Canadian Business Law. Canadian Corporate Law.
Also refer to: Banking/Business Law | Bankruptcy and Insolvency Law | Antitrust, Competition Law | Construction Law | Contract Law | Franchise Law | Intellectual Property Law | Mergers Acquisitions Law | Starting a Business | Taxation Law |
Canadian Business Law Topics
on this page:
Some of the issues covered by Canadian Business Law / Canadian Corporate Law are:
- Alternative Dispute Resolution
- Bankruptcy and Insolvency Law
- Business Bankruptcy / Insolvency
- Business Leases
- Business Licensing and Zoning
- Business Purchase and Sale/ Lease
- Commercial Contract
- Computer Law
- Construction Law
- Directors Officers Duties
- e-Commerce Law
- Entertainment Law
- Environmental Law
- Farm Law
- Franchising / Licensing / Distribution Agreements
- Independent Legal Advice
- Intellectual Property Protection
- International Business
- International Trade & NAFTA Disputes
- Mergers and Acquisitions
- Municipal / Zoning / By-law
- Non Profit Charitable Organizations / Corporations
- Personal Property Security / Financing Security
- Provincial and Federal Corporate Law
- Publishing Contracts
- Securities Law
- Shareholder's Agreements
- Sports Law
- Tax Law
- Transportation Law
When a company is incorporated a new legal entity is created.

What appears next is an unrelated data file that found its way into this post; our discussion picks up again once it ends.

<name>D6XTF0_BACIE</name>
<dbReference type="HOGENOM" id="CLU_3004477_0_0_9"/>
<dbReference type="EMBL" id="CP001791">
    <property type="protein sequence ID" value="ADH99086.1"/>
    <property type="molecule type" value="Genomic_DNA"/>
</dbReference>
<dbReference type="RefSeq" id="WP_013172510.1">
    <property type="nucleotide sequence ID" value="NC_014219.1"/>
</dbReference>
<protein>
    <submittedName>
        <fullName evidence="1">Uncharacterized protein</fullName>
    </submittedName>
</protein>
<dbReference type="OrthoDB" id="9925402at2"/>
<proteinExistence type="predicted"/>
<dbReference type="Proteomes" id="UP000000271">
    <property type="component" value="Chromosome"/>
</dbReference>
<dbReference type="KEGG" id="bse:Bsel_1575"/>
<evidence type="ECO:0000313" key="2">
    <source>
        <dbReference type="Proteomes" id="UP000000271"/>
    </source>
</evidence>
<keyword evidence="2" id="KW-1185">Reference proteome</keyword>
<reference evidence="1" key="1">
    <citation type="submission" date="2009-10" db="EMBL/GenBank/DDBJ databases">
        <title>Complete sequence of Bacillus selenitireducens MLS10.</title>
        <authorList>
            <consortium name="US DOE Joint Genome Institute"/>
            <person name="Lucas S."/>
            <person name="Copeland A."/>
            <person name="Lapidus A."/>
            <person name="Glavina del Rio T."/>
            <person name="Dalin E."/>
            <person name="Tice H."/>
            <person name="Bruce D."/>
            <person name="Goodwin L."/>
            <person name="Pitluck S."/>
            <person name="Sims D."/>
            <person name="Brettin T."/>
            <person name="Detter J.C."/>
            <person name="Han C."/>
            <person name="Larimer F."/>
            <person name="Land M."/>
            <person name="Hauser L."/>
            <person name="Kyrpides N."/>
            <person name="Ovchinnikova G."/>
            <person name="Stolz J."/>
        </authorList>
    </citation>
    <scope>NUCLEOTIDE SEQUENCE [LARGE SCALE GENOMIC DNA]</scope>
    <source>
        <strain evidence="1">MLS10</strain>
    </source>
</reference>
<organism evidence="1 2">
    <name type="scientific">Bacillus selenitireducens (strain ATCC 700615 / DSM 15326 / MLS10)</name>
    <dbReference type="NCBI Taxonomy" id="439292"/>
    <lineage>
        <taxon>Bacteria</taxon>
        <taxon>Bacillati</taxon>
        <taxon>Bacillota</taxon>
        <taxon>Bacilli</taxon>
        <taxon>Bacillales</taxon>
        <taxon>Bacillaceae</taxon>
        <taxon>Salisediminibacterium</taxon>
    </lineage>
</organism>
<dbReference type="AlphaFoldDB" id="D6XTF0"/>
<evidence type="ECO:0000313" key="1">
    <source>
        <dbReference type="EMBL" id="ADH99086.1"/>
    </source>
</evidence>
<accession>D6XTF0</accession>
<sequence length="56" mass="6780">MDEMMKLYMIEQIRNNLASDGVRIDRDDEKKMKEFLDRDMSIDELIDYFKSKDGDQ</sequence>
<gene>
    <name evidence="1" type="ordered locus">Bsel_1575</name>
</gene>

- Personal Liability Protection;
This is the number one reason why many people incorporate. In case of a lawsuit or judgment against your business, no one can seize your personal assets unless you have pledged these as collateral. There are other liabilities which you will not be able to avoid by incorporating. For example, if you do not remit certain taxes, you could be held liable as a director or officer of the company.
- Potential Tax Advantages;
There are more tax options available to corporations than there are to proprietorships or partnerships. You can establish various pension, profit-sharing and stock option plans which are favorable to the owners of the corporation. For example, in most cases, a corporation can deduct your life and health insurance premiums whereas you could not do this personally. You can also pay salaries to family members thereby reducing your family's overall tax burden.
- Flexibility in Personal Financial Planning;
- Greater Control in Transferring Ownership;
- Easier to Bring in Outside Investors and Other Partners;
- A Company Survives Human
Commercial Bankruptcy, Insolvency
Businesses can be petitioned into bankruptcy or placed into receivership by the financial institute or lender who has security. The lender, when he has evidence to suggest the business is in serious financial difficulty, will take this action in order to cut his losses and to realize on his security. Lender use insolvency lawyers to ensure they are acting within the law and to preserve their rights to pursue the principal personally for any shortfall.
A principal of a business often has compelling reasons for placing the business into bankruptcy or convincing the lender to place the business into receivership: